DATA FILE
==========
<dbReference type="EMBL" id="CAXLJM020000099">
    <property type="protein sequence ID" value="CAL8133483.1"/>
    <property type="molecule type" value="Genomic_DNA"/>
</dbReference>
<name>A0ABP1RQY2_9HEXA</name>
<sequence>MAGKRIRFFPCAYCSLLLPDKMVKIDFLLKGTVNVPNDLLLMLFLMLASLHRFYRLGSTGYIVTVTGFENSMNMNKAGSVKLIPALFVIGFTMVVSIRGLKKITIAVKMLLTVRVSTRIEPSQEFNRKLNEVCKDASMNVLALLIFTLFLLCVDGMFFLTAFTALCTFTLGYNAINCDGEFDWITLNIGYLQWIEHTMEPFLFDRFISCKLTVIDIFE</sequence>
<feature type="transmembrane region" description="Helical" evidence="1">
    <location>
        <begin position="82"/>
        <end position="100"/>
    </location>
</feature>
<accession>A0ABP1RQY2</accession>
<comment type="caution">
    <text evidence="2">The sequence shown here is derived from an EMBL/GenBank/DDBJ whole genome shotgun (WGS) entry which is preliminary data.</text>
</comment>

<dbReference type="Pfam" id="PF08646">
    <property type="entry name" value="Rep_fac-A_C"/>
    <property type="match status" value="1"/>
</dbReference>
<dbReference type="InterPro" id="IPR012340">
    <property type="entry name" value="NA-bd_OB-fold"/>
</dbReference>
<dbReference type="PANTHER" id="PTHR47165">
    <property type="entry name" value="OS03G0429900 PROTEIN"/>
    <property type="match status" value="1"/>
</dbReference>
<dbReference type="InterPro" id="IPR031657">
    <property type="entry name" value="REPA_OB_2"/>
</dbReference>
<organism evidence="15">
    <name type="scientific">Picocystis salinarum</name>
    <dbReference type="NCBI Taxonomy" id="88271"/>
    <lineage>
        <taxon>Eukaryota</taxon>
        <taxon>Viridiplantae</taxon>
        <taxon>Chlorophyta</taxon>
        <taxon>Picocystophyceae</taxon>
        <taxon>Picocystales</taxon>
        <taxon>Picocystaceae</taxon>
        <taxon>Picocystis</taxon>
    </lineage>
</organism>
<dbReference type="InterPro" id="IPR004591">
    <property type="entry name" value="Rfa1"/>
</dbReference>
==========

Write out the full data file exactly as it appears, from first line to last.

<dbReference type="EMBL" id="CAXLJM020000099">
    <property type="protein sequence ID" value="CAL8133483.1"/>
    <property type="molecule type" value="Genomic_DNA"/>
</dbReference>
<name>A0ABP1RQY2_9HEXA</name>
<sequence>MAGKRIRFFPCAYCSLLLPDKMVKIDFLLKGTVNVPNDLLLMLFLMLASLHRFYRLGSTGYIVTVTGFENSMNMNKAGSVKLIPALFVIGFTMVVSIRGLKKITIAVKMLLTVRVSTRIEPSQEFNRKLNEVCKDASMNVLALLIFTLFLLCVDGMFFLTAFTALCTFTLGYNAINCDGEFDWITLNIGYLQWIEHTMEPFLFDRFISCKLTVIDIFE</sequence>
<feature type="transmembrane region" description="Helical" evidence="1">
    <location>
        <begin position="82"/>
        <end position="100"/>
    </location>
</feature>
<accession>A0ABP1RQY2</accession>
<comment type="caution">
    <text evidence="2">The sequence shown here is derived from an EMBL/GenBank/DDBJ whole genome shotgun (WGS) entry which is preliminary data.</text>
</comment>

<dbReference type="Pfam" id="PF08646">
    <property type="entry name" value="Rep_fac-A_C"/>
    <property type="match status" value="1"/>
</dbReference>
<dbReference type="InterPro" id="IPR012340">
    <property type="entry name" value="NA-bd_OB-fold"/>
</dbReference>
<dbReference type="PANTHER" id="PTHR47165">
    <property type="entry name" value="OS03G0429900 PROTEIN"/>
    <property type="match status" value="1"/>
</dbReference>
<dbReference type="InterPro" id="IPR031657">
    <property type="entry name" value="REPA_OB_2"/>
</dbReference>
<organism evidence="15">
    <name type="scientific">Picocystis salinarum</name>
    <dbReference type="NCBI Taxonomy" id="88271"/>
    <lineage>
        <taxon>Eukaryota</taxon>
        <taxon>Viridiplantae</taxon>
        <taxon>Chlorophyta</taxon>
        <taxon>Picocystophyceae</taxon>
        <taxon>Picocystales</taxon>
        <taxon>Picocystaceae</taxon>
        <taxon>Picocystis</taxon>
    </lineage>
</organism>
<dbReference type="InterPro" id="IPR004591">
    <property type="entry name" value="Rfa1"/>
</dbReference>